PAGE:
The Education Secretary's officials have done their best to make the fiendishly complicated system - with its multiple funding streams and central and local government formulae - more predictable for schools.
But the fact remains that however much money the Department for Education and Skills pours in at the top it can never be completely sure how it will affect individual schools until they receive next year's budgets from local authorities.
It was this unpredictability that caught the DfES out last year. Ministers spent the latter half of 2002 believing that the Chancellor's "biggest sustained rise in education spending in a generation" would make 200203 a comfortable year for schools.
But a combination of rising staff costs, a new funding formula and the incorporation of previously ringfenced standards fund money into the general pot conspired to deliver unanticipated problems.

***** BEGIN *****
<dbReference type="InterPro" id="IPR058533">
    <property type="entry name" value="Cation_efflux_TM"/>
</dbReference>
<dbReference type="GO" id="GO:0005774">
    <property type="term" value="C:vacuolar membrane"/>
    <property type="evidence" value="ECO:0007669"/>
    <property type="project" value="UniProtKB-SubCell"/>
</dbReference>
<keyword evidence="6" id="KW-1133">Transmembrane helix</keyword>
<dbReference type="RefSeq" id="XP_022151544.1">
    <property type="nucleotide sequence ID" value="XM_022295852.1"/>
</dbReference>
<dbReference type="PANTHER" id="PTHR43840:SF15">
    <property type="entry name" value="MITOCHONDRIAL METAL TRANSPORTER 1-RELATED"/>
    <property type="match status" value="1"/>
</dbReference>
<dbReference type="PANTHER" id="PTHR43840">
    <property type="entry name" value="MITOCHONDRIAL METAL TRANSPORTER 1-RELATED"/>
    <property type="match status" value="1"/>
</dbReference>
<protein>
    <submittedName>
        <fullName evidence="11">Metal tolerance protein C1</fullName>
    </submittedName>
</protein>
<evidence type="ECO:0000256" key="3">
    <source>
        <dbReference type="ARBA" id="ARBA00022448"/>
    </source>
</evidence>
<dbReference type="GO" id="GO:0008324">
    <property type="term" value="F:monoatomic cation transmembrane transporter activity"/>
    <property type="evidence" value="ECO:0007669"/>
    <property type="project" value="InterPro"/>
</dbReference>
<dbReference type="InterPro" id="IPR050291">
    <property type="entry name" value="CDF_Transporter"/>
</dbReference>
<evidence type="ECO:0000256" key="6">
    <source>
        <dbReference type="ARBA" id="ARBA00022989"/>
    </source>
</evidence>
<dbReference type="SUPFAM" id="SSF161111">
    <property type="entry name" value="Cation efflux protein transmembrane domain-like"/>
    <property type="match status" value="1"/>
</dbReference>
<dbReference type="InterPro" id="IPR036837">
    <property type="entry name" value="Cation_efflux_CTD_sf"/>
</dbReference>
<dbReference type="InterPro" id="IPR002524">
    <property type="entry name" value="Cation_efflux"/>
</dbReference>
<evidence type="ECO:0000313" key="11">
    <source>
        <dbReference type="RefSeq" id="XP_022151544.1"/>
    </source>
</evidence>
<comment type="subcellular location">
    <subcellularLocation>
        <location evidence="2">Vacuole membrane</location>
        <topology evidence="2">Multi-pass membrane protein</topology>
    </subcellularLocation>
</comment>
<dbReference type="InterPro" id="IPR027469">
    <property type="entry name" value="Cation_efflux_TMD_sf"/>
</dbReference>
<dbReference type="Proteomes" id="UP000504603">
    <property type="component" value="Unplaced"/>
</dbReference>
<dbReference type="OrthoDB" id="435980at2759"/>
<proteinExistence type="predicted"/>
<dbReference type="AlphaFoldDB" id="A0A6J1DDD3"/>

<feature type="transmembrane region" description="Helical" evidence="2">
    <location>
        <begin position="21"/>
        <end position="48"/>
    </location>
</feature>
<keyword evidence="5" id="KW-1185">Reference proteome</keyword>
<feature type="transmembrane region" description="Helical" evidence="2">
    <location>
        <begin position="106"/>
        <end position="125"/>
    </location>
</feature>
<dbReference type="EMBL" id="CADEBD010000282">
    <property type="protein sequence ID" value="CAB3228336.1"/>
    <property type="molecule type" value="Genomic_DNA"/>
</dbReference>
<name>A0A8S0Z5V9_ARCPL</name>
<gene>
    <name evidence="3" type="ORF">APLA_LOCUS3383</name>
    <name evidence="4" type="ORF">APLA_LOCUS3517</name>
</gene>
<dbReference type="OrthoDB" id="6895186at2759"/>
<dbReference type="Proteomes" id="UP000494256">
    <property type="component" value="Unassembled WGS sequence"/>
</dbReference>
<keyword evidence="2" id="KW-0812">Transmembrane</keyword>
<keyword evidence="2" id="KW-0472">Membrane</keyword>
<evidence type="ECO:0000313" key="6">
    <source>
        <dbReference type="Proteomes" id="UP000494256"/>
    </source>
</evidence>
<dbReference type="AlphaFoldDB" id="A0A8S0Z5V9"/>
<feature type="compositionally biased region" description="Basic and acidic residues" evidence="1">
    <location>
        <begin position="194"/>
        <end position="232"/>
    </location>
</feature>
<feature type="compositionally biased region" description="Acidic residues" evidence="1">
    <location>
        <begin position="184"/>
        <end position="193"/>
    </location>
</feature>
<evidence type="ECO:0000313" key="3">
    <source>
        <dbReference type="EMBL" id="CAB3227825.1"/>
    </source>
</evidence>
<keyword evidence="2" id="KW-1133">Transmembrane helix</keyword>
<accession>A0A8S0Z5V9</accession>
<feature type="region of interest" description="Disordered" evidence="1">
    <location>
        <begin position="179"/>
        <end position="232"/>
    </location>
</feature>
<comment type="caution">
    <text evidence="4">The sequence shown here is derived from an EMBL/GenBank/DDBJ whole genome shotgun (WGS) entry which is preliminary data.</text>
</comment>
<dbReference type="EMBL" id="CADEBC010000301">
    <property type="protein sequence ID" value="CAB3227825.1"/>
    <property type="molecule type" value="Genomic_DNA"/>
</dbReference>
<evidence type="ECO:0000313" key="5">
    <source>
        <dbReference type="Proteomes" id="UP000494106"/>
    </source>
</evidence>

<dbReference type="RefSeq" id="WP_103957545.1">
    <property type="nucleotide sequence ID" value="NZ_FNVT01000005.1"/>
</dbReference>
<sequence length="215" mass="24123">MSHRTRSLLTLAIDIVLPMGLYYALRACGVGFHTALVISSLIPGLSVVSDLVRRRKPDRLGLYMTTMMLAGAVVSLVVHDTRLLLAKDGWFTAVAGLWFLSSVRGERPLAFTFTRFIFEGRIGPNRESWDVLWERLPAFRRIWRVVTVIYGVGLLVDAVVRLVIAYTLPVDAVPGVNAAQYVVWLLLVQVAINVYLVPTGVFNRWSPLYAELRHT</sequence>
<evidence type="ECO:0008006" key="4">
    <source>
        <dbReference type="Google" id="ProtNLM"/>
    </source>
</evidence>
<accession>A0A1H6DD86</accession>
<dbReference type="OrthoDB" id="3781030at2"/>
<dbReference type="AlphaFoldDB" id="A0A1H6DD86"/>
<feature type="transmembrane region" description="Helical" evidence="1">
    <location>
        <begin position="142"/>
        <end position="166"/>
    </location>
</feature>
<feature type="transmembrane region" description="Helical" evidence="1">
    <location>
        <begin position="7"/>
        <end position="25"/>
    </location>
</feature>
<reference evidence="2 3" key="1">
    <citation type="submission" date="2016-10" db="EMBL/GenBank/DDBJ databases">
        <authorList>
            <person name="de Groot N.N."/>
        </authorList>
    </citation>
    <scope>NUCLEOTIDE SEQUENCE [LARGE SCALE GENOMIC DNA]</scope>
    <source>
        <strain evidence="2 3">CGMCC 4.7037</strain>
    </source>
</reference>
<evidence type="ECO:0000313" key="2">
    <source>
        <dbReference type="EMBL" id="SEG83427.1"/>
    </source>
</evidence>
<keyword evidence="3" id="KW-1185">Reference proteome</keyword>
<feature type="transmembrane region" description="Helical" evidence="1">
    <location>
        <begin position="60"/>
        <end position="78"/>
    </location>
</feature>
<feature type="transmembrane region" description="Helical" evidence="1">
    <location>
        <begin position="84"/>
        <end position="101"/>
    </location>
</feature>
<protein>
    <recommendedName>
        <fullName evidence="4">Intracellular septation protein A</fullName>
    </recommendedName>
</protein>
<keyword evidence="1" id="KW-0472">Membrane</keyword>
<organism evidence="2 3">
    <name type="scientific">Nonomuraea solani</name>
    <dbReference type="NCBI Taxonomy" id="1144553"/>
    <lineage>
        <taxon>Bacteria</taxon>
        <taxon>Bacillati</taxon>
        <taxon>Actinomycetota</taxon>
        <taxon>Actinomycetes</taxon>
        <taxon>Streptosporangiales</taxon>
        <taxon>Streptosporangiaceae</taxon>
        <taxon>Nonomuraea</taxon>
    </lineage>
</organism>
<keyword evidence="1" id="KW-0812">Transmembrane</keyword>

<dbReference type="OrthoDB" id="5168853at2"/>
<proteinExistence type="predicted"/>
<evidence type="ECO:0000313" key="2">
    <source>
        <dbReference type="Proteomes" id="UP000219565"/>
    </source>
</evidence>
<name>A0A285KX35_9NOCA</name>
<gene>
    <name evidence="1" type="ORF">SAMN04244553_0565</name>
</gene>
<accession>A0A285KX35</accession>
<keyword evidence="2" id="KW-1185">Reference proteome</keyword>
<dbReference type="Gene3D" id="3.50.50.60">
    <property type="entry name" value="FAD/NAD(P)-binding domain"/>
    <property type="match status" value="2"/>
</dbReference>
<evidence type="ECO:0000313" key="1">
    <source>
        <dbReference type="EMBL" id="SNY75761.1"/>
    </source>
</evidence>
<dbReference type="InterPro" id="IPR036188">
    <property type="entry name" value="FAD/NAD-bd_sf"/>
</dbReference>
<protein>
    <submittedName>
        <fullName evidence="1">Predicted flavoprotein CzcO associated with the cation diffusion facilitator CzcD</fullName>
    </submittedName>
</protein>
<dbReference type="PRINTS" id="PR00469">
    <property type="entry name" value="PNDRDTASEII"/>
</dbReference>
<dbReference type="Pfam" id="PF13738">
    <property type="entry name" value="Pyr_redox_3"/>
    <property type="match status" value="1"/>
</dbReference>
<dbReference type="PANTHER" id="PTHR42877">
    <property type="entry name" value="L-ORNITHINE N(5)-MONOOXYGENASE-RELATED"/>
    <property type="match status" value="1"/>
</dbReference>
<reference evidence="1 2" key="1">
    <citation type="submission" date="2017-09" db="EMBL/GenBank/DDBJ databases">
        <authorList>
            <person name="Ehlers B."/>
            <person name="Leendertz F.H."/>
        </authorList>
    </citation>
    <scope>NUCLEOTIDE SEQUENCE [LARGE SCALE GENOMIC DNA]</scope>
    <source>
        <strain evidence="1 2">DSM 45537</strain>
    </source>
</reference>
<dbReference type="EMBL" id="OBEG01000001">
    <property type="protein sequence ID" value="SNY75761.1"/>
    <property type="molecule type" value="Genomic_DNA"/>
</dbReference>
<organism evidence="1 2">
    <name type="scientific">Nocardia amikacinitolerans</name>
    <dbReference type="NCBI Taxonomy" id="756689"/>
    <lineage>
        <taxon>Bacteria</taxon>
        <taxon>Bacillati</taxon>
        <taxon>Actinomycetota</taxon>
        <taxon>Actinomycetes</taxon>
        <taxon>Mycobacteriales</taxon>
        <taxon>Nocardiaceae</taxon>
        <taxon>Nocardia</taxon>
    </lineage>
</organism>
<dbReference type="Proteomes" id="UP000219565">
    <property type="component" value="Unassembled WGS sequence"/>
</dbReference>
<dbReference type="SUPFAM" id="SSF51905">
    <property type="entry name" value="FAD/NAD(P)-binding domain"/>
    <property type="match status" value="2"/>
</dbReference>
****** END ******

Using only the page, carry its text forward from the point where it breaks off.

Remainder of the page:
When the difficulties first surfaced in early March this year, Mr Clarke appeared to be in denial. He told a meeting of chief education officers that he did not listen to requests for more money because they were usually excuses for people not doing what they should have done.
By May the DfES had been forced to admit that there was a problem but it was doing its best to pin the blame on local government, accusing councils of sitting on unspent millions.
It was not until the summer that a real strategy on how to avoid a repeat of the crisis began to emerge. Mr Clarke announced his plans for a multi-year teachers' pay deal, the re-introduction of pound;400 million of standards fund grants, and a minimum per-pupil funding increase for schools.
This week's announcement follows a protracted battle between headteachers and local government over how funding should be distributed. But schools still have very little room for manoeuvre and keeping costs down in the forthcoming teachers' pay deal will be crucial if Mr Clarke is to avoid another funding disaster.